The Jimmy Rice Act – Florida Attorney Blog

On January 1, 1999 the Florida legislature shocked people by enacting the Jimmy Ryce Act. The Act defined people as “sexually violent predators” and allowed for people to be involuntarily and indefinitely civilly committed based off an abnormality that needed to be treated. The crux in this Act, allowed for the person to finish their jail time, and then be involuntarily committed into treatment. The Act applied only to those who have been convicted of a sexually violent crime, a felony offense. However, recent changes to this Act have occurred.

In July 2014, the State Attorney’s Office has started to review every person on whether or not they have been convicted of a sexually violent offense. Even people who are charged with misdemeanors, which have nothing to do with the basis of this Act, are being looked at for possible civil commitment. The State is actively pursuing people for possible civil commitment in county court per Florida statute 394.9125. Due to the recent changes, the Jimmy Ryce Act has expanded to allow the State to involuntarily commit someone for being arrested if they have a sexually violent act in their past.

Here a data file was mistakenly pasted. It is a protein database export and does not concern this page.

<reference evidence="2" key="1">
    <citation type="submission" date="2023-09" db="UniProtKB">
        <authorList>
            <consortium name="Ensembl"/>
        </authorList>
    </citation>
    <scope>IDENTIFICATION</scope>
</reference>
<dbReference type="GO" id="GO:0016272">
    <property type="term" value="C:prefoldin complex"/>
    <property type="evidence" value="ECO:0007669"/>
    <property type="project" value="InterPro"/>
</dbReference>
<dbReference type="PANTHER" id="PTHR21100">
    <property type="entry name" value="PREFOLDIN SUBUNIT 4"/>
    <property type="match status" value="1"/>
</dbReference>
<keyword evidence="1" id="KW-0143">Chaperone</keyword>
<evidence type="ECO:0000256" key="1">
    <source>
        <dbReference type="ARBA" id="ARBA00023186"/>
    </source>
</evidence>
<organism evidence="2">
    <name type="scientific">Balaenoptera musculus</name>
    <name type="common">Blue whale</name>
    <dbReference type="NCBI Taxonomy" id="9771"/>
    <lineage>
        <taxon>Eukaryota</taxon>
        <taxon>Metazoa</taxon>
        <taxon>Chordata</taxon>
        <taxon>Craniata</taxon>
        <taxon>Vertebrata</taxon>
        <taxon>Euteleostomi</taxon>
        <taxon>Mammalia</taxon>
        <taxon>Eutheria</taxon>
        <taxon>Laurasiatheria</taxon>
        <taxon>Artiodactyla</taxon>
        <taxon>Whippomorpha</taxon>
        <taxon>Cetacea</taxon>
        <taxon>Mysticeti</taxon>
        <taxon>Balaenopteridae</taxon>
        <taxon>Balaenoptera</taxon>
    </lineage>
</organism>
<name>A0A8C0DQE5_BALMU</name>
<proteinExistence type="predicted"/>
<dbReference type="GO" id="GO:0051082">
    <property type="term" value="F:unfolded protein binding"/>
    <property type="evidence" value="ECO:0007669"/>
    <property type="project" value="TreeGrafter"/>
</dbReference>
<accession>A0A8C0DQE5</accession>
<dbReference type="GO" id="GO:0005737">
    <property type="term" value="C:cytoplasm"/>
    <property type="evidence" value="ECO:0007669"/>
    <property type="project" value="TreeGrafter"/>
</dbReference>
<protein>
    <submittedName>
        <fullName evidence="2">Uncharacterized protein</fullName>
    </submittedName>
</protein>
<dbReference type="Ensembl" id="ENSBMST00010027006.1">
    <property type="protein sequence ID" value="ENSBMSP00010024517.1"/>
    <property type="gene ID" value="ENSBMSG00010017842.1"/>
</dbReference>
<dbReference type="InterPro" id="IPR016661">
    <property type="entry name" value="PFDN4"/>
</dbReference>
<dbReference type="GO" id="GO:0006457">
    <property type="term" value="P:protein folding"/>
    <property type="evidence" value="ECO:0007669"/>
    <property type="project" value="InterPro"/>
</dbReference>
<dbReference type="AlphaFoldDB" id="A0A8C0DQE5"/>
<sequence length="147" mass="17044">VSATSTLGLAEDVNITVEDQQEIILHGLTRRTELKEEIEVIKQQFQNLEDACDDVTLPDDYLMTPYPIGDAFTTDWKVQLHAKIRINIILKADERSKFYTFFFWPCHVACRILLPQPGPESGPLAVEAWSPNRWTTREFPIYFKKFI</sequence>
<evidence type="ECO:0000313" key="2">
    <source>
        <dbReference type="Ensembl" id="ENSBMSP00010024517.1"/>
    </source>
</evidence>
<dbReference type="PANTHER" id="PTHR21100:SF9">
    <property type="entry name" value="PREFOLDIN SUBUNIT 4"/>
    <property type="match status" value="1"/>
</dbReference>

Due to these recent changes, any person who has a sexually violent offense could possibly get in trouble for a misdemeanor offense that is unrelated to any sexual act, and be civilly committed. The new Act allows for State Attorneys in county court to place people in possible involuntary civil commitment if they pick up a new charge, merely based on their past offense.

If you, or anyone you know has a sexual offense and have been charged with any new crime, immediately call our office number at (813) 281-2897. Please contact the office of Taracks & Associates for a free consultation with regards to these issues.

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